Stephen Blanch, 55, has been managing director of Eastern Energy since it split from the former State Electricity Commission of Victoria almost four years ago. Before joining Eastern Energy, he spent two years as the director of business development for Mission Energy Australia and four years as the managing director of a construction company in New Zealand, following a 30-year career with the SECV. In 1963 he obtained a diploma of electrical engineering, followed by a bachelor of electrical engineering, then a master of engineering science in 1973.
AIM: Did you decide to become a manager or did it just happen?
Blanch: I was a technical expert for the first four or five years, then I was given a small team to lead and it went from there. I never set myself the target of becoming the managing director of anything, I just did the best I possibly could.
AIM: Did you consider other career possibilities?
Blanch: I considered teaching, which I used to do part-time. I was offered the job senior lecturer in engineering the best thing I ever did was turn it down. Two years later I was offered the principal lecturer’s job, and knocked that back; then I was offered head of the department, and finally a vice chancellorship. The message there is you have got to be careful of falling into the trap of doing something that you absolutely are infatuated with if it does not have the potential for growth.
AIM: What does being a manager mean to you?
Blanch: I think of myself as more of a leader than a manager. There is a huge difference. Leaders paint pictures and deliver visions and get people to come along for the ride. Managers keep processes going. I am very much a believer in trying to get people to understand where we want take a business and how we are going to get there, and let them get on with the job of doing it.
AIM: What three skills are vital for a manager?
Blanch: Communication, analytical capability and people skills.
AIM: Can these skills be learned?
Blanch: Education helps but is not paramount. If you are naturally good at analysing things then a formal education will help. Communication can be learnt but some people are always going to be better at it than others. We have all done courses on understanding people but some people are innately better at it: women are naturally better than men.
AIM: What is good about being a manager?
Blanch: Seeing your plans come together is exciting. It’s like being an artist when you’ve finished your work.
AIM: What is the worst part of being a manager?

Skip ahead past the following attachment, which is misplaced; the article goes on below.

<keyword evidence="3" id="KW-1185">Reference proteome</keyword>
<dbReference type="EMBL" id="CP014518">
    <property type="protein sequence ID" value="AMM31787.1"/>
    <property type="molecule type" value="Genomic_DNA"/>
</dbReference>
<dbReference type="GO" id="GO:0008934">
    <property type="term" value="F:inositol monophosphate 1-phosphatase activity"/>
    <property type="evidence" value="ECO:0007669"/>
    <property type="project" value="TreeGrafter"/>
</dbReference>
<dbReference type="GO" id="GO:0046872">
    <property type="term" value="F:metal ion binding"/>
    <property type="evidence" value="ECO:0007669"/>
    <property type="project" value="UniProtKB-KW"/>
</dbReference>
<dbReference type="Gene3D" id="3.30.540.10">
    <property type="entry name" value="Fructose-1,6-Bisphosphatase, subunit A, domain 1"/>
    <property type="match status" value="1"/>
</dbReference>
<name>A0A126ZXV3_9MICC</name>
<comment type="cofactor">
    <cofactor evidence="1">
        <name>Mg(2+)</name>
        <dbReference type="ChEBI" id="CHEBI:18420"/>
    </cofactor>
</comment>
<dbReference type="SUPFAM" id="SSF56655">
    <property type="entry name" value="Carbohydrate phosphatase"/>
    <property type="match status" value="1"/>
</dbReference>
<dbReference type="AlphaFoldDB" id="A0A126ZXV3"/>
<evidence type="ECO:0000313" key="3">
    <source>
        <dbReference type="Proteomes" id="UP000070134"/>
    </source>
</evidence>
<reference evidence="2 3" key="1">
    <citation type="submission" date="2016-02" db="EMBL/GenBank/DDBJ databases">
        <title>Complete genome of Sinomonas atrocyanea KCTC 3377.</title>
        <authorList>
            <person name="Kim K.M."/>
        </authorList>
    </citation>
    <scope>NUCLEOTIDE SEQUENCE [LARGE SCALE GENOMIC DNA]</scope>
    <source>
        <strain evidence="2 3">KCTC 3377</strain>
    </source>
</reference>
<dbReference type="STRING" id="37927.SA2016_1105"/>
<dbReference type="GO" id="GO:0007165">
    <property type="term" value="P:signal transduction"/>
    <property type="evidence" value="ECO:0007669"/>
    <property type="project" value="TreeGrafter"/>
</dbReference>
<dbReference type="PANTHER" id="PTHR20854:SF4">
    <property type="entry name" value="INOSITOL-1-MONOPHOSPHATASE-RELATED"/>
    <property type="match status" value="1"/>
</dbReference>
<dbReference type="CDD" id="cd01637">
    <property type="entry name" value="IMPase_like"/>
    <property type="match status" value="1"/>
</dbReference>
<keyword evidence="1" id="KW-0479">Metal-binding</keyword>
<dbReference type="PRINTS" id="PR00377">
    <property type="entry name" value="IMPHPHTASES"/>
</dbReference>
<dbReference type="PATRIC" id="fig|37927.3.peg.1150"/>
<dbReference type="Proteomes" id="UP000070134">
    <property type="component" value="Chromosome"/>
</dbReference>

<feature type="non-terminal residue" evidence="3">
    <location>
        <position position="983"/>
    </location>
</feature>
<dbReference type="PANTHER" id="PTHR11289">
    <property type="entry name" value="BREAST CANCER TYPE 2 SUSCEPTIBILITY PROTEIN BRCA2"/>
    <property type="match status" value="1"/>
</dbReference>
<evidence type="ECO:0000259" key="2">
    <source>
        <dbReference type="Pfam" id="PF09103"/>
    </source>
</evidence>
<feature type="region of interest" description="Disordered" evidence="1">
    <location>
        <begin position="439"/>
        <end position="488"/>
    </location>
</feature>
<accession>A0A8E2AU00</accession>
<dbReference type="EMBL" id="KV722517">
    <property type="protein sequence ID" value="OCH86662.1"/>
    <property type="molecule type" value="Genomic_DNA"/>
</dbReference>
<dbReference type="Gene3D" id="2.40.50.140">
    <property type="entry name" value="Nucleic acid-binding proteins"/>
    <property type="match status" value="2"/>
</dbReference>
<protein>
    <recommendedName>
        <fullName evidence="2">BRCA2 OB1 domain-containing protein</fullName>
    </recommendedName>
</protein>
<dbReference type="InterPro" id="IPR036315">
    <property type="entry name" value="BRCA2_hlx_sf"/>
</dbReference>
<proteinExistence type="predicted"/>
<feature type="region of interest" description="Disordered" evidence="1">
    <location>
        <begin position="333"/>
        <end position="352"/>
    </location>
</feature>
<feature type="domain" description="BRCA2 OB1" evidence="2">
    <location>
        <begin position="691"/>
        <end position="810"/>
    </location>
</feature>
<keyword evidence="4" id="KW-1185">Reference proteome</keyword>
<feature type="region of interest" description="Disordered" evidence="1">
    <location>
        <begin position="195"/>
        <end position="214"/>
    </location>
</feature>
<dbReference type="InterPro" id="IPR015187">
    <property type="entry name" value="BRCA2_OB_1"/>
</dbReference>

Blanch: Having to remove good people from the workforce for reasons that are out of their control and, to a large extent, are out of your control. I had to retrench about one-third of Eastern Energy’s workforce. We were excessively over-staffed. Now we have a better workforce that is more motivated and delivering better results.
AIM: What is your greatest achievement in management?
Blanch: Turning companies around, both culturally and financially. I’ve done that three times so far. I had to turn the New Zealand company from a bunch of public servants into a profit-oriented, highly successful international company. Two or three of us built up Mission Energy Australia and made it a very innovative organisation. Then, with Eastern Energy I took over a public service organisation, privatised it, and got it very customer-oriented.
AIM: What has been the biggest challenge?
Blanch: My first role as a managing director, in New Zealand. It was a significant change for me. I had always been in the public sector. I had to turn a business from public sector to private, but also turn it from a loss to a profit, so it was a pretty tough challenge.
AIM: Why was a former public servant chosen for that job?
Blanch: I was always an entrepreneur. My father was a salesman and I got some of it from him. It was easy to be entrepreneurial in the public service, if you were prepared to try it. I never saw the public service as an impediment to being able to develop good skills.
AIM: What is your strategy for Eastern Energy?
Blanch: Our short-term strategy is under way: to be an excellent customer service provider, and to be a total energy provider rather than just an electricity provider. We have won the right to distribute gas in the east Gippsland area in a joint venture and we are hoping to buy into the gas industry in Victoria. Our long-term strategy is to be one of the largest utilities in the country.